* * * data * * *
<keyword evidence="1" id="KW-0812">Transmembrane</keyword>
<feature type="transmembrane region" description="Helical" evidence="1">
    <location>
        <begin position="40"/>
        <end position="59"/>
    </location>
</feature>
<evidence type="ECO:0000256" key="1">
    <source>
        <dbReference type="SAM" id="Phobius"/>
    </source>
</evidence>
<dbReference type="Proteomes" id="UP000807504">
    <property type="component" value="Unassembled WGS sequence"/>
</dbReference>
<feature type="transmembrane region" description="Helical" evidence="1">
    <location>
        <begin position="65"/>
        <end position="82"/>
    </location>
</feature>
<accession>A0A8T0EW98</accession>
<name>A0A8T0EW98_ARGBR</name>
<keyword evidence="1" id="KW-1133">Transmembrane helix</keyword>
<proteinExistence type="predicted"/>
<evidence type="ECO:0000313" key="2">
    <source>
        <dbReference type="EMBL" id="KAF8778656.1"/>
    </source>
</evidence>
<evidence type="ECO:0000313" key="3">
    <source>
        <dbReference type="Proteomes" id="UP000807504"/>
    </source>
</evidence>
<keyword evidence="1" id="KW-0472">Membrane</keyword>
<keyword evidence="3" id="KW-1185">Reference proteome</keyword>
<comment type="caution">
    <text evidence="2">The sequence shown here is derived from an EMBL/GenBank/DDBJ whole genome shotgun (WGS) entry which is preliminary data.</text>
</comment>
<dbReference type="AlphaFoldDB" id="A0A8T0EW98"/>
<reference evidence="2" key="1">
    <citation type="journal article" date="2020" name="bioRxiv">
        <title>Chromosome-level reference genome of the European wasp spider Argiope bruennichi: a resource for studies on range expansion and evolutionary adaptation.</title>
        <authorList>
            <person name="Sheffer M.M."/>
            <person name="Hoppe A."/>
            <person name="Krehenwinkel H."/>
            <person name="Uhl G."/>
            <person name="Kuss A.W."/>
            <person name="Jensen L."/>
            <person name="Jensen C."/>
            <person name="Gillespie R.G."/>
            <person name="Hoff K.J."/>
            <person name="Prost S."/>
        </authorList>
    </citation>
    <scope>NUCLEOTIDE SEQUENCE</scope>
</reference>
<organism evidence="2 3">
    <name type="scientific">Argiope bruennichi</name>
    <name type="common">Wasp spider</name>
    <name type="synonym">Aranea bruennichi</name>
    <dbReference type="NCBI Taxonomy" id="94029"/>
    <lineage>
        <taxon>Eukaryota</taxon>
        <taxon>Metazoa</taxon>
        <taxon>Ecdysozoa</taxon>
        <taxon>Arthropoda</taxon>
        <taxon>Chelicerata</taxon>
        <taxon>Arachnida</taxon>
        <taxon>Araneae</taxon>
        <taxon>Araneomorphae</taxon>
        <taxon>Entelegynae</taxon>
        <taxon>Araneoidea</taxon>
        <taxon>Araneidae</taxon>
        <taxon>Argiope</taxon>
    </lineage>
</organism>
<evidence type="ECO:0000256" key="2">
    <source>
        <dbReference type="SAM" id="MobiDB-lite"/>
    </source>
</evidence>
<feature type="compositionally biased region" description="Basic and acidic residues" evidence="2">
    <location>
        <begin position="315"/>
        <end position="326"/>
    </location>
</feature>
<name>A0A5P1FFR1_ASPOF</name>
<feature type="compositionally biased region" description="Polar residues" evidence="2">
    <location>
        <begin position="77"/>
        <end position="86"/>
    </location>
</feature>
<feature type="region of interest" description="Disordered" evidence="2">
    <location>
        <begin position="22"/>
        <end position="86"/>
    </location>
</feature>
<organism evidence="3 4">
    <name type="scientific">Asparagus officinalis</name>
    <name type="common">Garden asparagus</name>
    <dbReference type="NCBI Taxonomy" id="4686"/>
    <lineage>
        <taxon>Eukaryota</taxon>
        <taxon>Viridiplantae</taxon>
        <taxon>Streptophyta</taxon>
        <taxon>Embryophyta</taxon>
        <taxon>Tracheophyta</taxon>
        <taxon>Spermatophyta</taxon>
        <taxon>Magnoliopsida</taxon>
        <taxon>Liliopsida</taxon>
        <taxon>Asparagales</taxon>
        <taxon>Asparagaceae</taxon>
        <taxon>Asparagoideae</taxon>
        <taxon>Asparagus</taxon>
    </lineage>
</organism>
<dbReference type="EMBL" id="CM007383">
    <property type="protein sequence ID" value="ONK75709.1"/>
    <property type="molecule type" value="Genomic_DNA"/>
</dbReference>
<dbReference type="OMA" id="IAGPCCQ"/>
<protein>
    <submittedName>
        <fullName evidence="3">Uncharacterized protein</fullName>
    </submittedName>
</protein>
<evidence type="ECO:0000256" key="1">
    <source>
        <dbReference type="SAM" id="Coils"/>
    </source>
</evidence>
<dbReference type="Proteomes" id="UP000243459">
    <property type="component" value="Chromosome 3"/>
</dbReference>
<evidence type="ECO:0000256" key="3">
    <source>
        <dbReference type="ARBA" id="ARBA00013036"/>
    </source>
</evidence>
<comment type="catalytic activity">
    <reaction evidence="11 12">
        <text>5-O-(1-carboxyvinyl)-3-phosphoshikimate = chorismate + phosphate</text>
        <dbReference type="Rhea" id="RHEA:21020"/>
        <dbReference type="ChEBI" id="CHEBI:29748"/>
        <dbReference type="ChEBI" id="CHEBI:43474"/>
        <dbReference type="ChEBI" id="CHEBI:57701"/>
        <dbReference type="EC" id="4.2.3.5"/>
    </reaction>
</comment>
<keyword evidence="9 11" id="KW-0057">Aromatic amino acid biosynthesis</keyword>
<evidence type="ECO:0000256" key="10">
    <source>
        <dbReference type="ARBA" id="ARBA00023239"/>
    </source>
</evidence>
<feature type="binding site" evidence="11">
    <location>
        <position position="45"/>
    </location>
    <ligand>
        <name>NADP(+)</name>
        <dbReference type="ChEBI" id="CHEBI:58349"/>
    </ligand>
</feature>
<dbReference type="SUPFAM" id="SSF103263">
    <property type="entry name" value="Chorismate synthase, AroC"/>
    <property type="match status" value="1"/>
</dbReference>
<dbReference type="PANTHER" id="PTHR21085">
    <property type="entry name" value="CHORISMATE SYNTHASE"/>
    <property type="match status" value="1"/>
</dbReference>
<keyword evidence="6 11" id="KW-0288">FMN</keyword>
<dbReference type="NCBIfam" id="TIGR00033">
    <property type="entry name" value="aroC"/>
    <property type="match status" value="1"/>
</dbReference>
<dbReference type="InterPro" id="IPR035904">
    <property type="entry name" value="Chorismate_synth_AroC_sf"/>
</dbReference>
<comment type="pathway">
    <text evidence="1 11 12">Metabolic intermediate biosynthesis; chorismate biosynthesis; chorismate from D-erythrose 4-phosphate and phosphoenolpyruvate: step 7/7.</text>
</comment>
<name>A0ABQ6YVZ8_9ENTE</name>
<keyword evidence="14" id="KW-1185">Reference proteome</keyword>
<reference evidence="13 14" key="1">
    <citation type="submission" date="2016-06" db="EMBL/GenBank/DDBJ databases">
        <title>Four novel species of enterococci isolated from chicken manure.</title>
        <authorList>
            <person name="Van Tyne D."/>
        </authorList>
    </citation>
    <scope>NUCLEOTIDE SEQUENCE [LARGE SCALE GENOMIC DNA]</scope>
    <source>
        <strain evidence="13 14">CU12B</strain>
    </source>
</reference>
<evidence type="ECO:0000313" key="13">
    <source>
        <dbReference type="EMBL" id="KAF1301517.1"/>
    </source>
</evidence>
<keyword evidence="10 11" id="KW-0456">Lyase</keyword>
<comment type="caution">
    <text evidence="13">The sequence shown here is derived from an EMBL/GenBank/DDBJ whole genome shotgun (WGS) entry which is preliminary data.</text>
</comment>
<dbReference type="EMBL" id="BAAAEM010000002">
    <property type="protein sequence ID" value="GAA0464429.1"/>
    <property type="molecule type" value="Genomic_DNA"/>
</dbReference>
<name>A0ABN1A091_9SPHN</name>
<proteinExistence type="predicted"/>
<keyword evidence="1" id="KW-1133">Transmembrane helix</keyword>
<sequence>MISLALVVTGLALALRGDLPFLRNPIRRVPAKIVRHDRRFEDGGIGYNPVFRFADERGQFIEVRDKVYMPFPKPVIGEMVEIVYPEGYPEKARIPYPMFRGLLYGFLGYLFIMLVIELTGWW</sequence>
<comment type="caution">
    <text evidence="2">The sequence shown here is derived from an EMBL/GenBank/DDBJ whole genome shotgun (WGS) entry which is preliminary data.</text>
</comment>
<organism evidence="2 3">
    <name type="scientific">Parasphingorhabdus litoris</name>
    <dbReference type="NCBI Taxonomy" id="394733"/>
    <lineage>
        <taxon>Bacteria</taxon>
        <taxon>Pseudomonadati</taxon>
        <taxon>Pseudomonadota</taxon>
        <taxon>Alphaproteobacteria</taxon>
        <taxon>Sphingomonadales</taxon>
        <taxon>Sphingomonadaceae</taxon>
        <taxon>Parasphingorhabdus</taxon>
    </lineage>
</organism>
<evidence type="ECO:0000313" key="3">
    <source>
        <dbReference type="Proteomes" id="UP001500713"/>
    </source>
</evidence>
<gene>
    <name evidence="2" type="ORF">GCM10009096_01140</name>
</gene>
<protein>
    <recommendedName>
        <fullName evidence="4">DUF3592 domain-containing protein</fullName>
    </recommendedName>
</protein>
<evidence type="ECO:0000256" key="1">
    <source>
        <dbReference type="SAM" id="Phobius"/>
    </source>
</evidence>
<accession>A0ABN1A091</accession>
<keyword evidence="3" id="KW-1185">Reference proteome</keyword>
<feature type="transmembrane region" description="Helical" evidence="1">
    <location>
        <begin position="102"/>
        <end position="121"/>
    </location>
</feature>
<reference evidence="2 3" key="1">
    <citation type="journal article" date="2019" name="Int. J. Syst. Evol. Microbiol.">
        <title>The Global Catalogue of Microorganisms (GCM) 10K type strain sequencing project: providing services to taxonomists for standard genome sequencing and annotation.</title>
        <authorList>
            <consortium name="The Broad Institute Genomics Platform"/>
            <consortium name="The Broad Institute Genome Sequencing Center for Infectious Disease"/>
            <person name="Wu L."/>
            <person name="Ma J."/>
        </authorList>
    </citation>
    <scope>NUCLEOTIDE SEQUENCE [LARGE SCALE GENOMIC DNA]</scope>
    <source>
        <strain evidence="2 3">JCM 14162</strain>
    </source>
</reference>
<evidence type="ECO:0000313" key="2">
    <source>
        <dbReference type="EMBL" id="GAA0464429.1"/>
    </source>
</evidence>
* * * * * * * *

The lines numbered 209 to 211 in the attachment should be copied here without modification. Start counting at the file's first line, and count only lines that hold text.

<keyword evidence="10 11" id="KW-0456">Lyase</keyword>
<comment type="caution">
    <text evidence="13">The sequence shown here is derived from an EMBL/GenBank/DDBJ whole genome shotgun (WGS) entry which is preliminary data.</text>